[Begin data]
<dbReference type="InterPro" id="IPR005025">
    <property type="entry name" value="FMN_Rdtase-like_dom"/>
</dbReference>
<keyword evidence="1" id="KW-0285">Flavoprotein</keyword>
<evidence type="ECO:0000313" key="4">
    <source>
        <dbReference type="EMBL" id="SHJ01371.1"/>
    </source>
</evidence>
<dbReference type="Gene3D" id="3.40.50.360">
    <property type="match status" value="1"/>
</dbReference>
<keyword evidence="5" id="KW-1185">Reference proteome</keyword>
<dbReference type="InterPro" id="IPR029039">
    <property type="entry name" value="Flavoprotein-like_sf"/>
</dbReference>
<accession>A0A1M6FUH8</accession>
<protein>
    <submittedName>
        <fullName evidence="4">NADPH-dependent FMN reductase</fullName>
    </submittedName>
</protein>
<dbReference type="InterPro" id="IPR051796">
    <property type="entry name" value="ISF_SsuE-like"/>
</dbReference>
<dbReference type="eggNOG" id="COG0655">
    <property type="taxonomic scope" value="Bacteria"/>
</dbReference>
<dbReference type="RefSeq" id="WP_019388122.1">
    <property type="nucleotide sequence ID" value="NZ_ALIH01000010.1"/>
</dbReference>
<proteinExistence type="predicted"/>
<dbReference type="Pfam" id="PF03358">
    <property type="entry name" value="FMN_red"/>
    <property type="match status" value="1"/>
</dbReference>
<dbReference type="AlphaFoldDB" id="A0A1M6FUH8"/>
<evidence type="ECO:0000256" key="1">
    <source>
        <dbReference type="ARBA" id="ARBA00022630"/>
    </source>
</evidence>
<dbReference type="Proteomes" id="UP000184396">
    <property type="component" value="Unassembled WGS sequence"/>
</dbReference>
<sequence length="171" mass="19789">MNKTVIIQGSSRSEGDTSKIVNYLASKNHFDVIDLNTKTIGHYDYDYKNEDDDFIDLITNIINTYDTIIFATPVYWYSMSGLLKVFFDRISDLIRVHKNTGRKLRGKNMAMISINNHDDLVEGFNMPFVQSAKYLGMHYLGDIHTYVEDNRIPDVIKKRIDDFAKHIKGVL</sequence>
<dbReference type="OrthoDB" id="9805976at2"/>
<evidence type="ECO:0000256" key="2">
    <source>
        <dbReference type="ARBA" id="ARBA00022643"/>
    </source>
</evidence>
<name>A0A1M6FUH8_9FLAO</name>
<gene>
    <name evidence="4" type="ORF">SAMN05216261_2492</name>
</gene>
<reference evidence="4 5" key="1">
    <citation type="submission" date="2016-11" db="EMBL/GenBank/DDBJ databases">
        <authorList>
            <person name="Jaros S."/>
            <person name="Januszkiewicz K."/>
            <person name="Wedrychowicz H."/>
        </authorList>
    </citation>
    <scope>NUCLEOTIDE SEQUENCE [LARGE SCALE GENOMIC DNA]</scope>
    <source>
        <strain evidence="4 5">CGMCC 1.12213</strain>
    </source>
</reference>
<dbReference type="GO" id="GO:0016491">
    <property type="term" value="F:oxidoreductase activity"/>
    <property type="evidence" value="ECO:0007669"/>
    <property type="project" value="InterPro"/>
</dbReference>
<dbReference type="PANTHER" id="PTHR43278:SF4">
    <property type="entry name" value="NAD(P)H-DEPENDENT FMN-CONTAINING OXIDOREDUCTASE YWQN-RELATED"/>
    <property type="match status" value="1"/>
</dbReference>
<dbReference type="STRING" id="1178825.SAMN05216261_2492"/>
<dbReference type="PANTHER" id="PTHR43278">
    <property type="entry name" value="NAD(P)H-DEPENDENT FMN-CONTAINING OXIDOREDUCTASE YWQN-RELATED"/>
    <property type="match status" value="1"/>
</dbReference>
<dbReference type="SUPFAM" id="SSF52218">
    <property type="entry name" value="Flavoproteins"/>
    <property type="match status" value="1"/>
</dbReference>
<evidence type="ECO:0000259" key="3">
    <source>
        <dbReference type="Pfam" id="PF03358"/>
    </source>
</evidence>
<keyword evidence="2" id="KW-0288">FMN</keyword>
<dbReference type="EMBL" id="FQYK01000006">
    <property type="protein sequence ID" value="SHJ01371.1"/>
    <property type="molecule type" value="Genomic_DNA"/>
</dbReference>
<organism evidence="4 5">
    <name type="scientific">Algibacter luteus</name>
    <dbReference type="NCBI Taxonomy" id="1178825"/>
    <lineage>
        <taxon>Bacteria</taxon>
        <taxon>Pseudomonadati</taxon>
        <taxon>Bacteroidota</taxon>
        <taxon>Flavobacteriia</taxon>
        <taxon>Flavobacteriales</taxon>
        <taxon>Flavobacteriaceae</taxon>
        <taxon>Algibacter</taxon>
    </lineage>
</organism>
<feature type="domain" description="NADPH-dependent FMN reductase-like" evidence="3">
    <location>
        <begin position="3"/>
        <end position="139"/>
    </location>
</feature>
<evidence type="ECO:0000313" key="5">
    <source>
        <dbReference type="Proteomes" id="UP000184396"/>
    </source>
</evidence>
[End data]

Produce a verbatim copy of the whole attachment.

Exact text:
<dbReference type="InterPro" id="IPR005025">
    <property type="entry name" value="FMN_Rdtase-like_dom"/>
</dbReference>
<keyword evidence="1" id="KW-0285">Flavoprotein</keyword>
<evidence type="ECO:0000313" key="4">
    <source>
        <dbReference type="EMBL" id="SHJ01371.1"/>
    </source>
</evidence>
<dbReference type="Gene3D" id="3.40.50.360">
    <property type="match status" value="1"/>
</dbReference>
<keyword evidence="5" id="KW-1185">Reference proteome</keyword>
<dbReference type="InterPro" id="IPR029039">
    <property type="entry name" value="Flavoprotein-like_sf"/>
</dbReference>
<accession>A0A1M6FUH8</accession>
<protein>
    <submittedName>
        <fullName evidence="4">NADPH-dependent FMN reductase</fullName>
    </submittedName>
</protein>
<dbReference type="InterPro" id="IPR051796">
    <property type="entry name" value="ISF_SsuE-like"/>
</dbReference>
<dbReference type="eggNOG" id="COG0655">
    <property type="taxonomic scope" value="Bacteria"/>
</dbReference>
<dbReference type="RefSeq" id="WP_019388122.1">
    <property type="nucleotide sequence ID" value="NZ_ALIH01000010.1"/>
</dbReference>
<proteinExistence type="predicted"/>
<dbReference type="Pfam" id="PF03358">
    <property type="entry name" value="FMN_red"/>
    <property type="match status" value="1"/>
</dbReference>
<dbReference type="AlphaFoldDB" id="A0A1M6FUH8"/>
<evidence type="ECO:0000256" key="1">
    <source>
        <dbReference type="ARBA" id="ARBA00022630"/>
    </source>
</evidence>
<dbReference type="Proteomes" id="UP000184396">
    <property type="component" value="Unassembled WGS sequence"/>
</dbReference>
<sequence length="171" mass="19789">MNKTVIIQGSSRSEGDTSKIVNYLASKNHFDVIDLNTKTIGHYDYDYKNEDDDFIDLITNIINTYDTIIFATPVYWYSMSGLLKVFFDRISDLIRVHKNTGRKLRGKNMAMISINNHDDLVEGFNMPFVQSAKYLGMHYLGDIHTYVEDNRIPDVIKKRIDDFAKHIKGVL</sequence>
<dbReference type="OrthoDB" id="9805976at2"/>
<evidence type="ECO:0000256" key="2">
    <source>
        <dbReference type="ARBA" id="ARBA00022643"/>
    </source>
</evidence>
<name>A0A1M6FUH8_9FLAO</name>
<gene>
    <name evidence="4" type="ORF">SAMN05216261_2492</name>
</gene>
<reference evidence="4 5" key="1">
    <citation type="submission" date="2016-11" db="EMBL/GenBank/DDBJ databases">
        <authorList>
            <person name="Jaros S."/>
            <person name="Januszkiewicz K."/>
            <person name="Wedrychowicz H."/>
        </authorList>
    </citation>
    <scope>NUCLEOTIDE SEQUENCE [LARGE SCALE GENOMIC DNA]</scope>
    <source>
        <strain evidence="4 5">CGMCC 1.12213</strain>
    </source>
</reference>
<dbReference type="GO" id="GO:0016491">
    <property type="term" value="F:oxidoreductase activity"/>
    <property type="evidence" value="ECO:0007669"/>
    <property type="project" value="InterPro"/>
</dbReference>
<dbReference type="PANTHER" id="PTHR43278:SF4">
    <property type="entry name" value="NAD(P)H-DEPENDENT FMN-CONTAINING OXIDOREDUCTASE YWQN-RELATED"/>
    <property type="match status" value="1"/>
</dbReference>
<dbReference type="STRING" id="1178825.SAMN05216261_2492"/>
<dbReference type="PANTHER" id="PTHR43278">
    <property type="entry name" value="NAD(P)H-DEPENDENT FMN-CONTAINING OXIDOREDUCTASE YWQN-RELATED"/>
    <property type="match status" value="1"/>
</dbReference>
<dbReference type="SUPFAM" id="SSF52218">
    <property type="entry name" value="Flavoproteins"/>
    <property type="match status" value="1"/>
</dbReference>
<evidence type="ECO:0000259" key="3">
    <source>
        <dbReference type="Pfam" id="PF03358"/>
    </source>
</evidence>
<keyword evidence="2" id="KW-0288">FMN</keyword>
<dbReference type="EMBL" id="FQYK01000006">
    <property type="protein sequence ID" value="SHJ01371.1"/>
    <property type="molecule type" value="Genomic_DNA"/>
</dbReference>
<organism evidence="4 5">
    <name type="scientific">Algibacter luteus</name>
    <dbReference type="NCBI Taxonomy" id="1178825"/>
    <lineage>
        <taxon>Bacteria</taxon>
        <taxon>Pseudomonadati</taxon>
        <taxon>Bacteroidota</taxon>
        <taxon>Flavobacteriia</taxon>
        <taxon>Flavobacteriales</taxon>
        <taxon>Flavobacteriaceae</taxon>
        <taxon>Algibacter</taxon>
    </lineage>
</organism>
<feature type="domain" description="NADPH-dependent FMN reductase-like" evidence="3">
    <location>
        <begin position="3"/>
        <end position="139"/>
    </location>
</feature>
<evidence type="ECO:0000313" key="5">
    <source>
        <dbReference type="Proteomes" id="UP000184396"/>
    </source>
</evidence>